The world’s biggest graphic paper maker and 12th largest forestry company today announced plans to go net positive impact on biodiversity by 2030.
With a catchphrase that seems creepily similar to BP – UPM is now branding itself as BioFore -Beyond Fossils, but today came up with a new net-zero goal for biodiversity that may just live up to the name.
The company is big. It plants over 50 million tree seedlings each year, and sends 1 timber truck to a saw mill around the world every 45 seconds. But as part of its new plan, it also protects about 38,000 unique biodiversity habitats, totalling an area almost 2x the size of Singapore.
That’s 135,000 hectares of biodiversity that’s never getting turned into paper.
Now, most of Finland is forests, but that doesn’t mean it will always be that way.
“We have over 23 million hectares of forest, but only 2% of the forest cover is currently funded” noted Jari Luukkonen, the WWF Finland Conservation Director.
“That’s why we think this is such an important sustainability commitment…we know that stopping the destruction of biodiversity is one of the most important targets, and we need everyone’s support.”
At the announcement, Jari Luukkonen called this a “bold commitment”, but he also admitted that “when I go back to Finland, a lot of people will ask whether this is actually real?”
Janne S Kotiaho, Professor of Ecology at the University of Jyväskylä (yes Finnish is funny) later added that “I was pleased to know that there is indeed an independent research forum that is going to be established that will help you stay on track to achieve a net positive impact”.
Speaking at the event, Kotiaho clarified what No Net Loss might mean, “its practically impossible to guarantee that no species will die, but what it aims at is an average positive effect. Some ecosystems will lose out, but overall, there should be a positive effect”.
He added cautiously that “all their actions to preserve sustainability should be subject to peer review”.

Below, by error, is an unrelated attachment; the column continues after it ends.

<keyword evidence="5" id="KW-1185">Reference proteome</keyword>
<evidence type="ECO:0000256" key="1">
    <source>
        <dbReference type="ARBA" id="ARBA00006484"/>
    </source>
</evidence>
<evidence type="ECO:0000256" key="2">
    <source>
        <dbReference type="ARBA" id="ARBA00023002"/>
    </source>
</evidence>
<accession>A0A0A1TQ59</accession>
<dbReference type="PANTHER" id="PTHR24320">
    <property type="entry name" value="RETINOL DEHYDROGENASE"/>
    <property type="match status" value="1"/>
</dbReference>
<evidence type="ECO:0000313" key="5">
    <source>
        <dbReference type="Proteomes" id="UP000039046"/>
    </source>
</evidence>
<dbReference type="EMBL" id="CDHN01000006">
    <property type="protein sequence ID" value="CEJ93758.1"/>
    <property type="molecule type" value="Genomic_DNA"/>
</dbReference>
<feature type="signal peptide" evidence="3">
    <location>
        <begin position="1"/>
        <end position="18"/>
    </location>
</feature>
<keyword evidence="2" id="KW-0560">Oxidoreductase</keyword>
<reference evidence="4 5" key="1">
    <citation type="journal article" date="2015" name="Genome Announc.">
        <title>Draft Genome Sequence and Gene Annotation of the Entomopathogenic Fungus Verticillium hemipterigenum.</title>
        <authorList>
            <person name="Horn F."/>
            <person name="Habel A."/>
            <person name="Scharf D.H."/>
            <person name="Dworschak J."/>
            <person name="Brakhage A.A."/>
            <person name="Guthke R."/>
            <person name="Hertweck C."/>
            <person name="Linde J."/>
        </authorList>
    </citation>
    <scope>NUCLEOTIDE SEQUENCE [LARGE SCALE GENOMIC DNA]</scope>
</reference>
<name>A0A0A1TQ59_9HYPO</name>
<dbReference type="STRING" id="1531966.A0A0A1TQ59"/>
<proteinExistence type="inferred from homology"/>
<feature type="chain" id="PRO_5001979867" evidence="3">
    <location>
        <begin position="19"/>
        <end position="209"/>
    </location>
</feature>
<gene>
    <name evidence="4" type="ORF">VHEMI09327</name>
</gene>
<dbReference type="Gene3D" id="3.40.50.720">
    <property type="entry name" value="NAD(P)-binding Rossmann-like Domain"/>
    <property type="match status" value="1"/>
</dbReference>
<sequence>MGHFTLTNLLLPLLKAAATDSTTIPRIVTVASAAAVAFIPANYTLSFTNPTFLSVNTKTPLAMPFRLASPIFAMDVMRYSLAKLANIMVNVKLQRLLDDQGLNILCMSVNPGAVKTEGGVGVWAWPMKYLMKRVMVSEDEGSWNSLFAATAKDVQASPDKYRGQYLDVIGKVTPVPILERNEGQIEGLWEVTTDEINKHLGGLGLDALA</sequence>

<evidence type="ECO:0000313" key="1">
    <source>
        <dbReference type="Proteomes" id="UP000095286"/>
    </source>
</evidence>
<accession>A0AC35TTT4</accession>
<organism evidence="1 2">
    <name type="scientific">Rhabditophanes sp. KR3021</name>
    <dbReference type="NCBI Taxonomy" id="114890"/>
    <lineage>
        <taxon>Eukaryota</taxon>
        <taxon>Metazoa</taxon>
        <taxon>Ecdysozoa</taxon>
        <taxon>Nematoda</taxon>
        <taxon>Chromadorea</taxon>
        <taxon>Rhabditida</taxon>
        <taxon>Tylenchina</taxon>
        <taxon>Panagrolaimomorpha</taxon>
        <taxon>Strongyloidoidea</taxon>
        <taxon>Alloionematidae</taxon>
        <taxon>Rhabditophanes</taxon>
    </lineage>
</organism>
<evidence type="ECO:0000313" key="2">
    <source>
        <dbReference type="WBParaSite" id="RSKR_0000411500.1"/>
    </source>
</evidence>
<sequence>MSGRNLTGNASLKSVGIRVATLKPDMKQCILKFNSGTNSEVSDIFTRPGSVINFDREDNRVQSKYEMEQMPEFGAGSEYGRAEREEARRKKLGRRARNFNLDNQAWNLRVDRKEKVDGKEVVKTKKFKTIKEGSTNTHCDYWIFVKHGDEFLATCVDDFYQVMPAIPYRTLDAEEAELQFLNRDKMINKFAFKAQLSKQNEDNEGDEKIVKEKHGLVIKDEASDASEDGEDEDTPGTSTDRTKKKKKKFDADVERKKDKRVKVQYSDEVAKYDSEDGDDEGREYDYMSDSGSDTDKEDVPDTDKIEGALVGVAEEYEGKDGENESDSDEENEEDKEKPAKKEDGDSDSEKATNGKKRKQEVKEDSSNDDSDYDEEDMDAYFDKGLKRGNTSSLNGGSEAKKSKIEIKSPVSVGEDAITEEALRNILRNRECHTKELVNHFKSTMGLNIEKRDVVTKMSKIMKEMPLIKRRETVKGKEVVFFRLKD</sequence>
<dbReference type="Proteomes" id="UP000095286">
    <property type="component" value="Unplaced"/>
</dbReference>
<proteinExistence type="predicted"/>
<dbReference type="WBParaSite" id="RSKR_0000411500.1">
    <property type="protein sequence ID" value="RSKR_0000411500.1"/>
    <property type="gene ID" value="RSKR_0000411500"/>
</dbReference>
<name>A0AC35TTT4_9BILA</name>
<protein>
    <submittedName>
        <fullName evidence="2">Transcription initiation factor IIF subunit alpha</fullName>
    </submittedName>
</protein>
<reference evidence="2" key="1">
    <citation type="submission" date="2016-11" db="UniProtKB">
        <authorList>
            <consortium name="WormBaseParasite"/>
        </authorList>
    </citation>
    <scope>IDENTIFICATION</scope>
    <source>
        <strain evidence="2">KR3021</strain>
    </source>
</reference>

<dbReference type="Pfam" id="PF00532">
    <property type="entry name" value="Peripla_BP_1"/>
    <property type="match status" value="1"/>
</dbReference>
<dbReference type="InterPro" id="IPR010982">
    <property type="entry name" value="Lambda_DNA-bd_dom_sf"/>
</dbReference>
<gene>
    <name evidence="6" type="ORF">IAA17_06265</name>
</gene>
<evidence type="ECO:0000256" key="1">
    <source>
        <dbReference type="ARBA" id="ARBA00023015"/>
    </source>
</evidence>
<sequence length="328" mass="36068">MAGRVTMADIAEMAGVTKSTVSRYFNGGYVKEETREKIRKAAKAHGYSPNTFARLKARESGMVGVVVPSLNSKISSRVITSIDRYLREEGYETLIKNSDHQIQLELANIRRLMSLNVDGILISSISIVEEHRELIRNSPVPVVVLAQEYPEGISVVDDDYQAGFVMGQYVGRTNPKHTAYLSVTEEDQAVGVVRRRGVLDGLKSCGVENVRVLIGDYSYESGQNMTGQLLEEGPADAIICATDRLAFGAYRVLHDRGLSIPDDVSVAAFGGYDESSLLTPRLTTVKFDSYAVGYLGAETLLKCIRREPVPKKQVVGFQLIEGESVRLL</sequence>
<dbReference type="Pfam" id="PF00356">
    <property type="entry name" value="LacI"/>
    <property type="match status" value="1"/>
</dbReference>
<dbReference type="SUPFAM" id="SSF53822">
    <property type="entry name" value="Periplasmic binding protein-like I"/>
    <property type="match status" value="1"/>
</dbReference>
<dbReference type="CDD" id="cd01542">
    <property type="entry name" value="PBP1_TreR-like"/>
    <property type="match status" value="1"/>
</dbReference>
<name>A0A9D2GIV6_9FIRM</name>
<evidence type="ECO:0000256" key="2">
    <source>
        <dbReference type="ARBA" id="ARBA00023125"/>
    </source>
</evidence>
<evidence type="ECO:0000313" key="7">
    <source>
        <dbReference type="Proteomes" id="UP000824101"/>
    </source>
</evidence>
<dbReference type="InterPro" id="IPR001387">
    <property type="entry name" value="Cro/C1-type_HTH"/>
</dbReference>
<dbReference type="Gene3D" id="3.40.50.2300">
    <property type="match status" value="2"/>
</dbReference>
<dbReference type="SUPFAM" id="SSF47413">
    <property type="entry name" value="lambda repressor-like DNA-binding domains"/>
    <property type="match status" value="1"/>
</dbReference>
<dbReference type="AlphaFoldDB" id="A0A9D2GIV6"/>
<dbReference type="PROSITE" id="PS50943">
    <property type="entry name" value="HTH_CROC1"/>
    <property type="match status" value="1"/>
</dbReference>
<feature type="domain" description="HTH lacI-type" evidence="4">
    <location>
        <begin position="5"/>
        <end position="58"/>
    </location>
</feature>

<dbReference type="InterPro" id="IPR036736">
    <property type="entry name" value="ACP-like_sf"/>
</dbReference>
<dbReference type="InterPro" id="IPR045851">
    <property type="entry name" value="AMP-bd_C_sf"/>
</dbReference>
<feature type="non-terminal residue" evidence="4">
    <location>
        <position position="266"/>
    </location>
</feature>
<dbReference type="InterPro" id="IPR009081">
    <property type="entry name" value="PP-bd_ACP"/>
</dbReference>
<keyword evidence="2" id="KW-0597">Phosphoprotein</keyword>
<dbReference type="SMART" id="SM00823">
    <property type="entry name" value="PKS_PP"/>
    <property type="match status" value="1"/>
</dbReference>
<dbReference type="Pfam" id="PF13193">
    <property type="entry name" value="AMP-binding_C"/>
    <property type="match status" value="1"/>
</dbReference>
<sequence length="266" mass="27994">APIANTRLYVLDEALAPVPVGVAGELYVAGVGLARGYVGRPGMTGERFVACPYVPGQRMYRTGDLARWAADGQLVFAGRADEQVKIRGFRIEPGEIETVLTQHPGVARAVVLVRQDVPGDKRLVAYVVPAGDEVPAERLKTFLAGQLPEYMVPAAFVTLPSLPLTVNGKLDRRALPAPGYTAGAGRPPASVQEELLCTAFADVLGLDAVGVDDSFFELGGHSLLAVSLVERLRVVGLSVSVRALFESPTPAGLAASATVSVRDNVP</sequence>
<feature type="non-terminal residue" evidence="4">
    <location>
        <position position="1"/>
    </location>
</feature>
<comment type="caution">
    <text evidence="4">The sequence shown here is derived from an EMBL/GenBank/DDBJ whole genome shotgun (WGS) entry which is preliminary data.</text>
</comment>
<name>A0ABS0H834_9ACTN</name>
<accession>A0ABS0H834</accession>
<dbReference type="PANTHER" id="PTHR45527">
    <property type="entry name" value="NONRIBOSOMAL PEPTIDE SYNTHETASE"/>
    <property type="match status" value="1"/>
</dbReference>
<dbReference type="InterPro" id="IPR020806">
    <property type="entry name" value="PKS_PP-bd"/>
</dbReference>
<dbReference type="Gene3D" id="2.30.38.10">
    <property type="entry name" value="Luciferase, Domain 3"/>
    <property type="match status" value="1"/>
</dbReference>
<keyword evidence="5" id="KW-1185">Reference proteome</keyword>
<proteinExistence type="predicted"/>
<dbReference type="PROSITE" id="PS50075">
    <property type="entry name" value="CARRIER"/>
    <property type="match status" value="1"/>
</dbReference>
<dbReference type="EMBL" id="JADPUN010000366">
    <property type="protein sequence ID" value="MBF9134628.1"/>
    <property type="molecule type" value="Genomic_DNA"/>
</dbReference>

Kotiaho also cautiosly questioned the methodology of UPM’s off-set scheme, highlighting that the company has stated it has “developed protected forest areas for the last 20 years” and that there are a lot of “tough questions to answer” if the company wanted to retroactively count these conserved areas as part of future offsets.
“There is going to be leakage, and the question is how to handle it”.
Saying that, he added that the company seems “on track to achieve its 2020 Aichi targets”.
While the paper industry isn’t exactly the world’s most popular among sustainability advocates, UPM has long been known for its industry-leading practices. It is the only paper company which is listed in the Dow Jones Sustainability Indices and the only forestry company invited to the United Nations Global Compact LEAD platform, which connects the world’s 50 most sustainable companies.
However, business isn’t all easy at UPM. Since 2006, it has had to deal with a global oversupply of paper – and as a company it has been keen to diversify. In 2006, it first began announcing cutbacks to its traditional paper businesses.
In this light, the announcement may be seen as an extension of its diversification processes, and this was hinted at by UPM’s Sustainable Forestry Lead, Timo Lehesvirta;
“With this target and our actions, we want to open up new opportunities for different land uses that are guaranteed not to endanger natural resources or habitats. This is the only safe and sustainable way of moving from a fossil-based economy to bioeconomy.”
In this light, the key will be transparency.
“It is important that the indicators used by UPM are strongly aligned with the UN’s Aichi-biodiversity targets. We will closely monitor the implementation of UPM’s biodiversity program,” Liisa Rohweder, Secretary General of WWF Finland.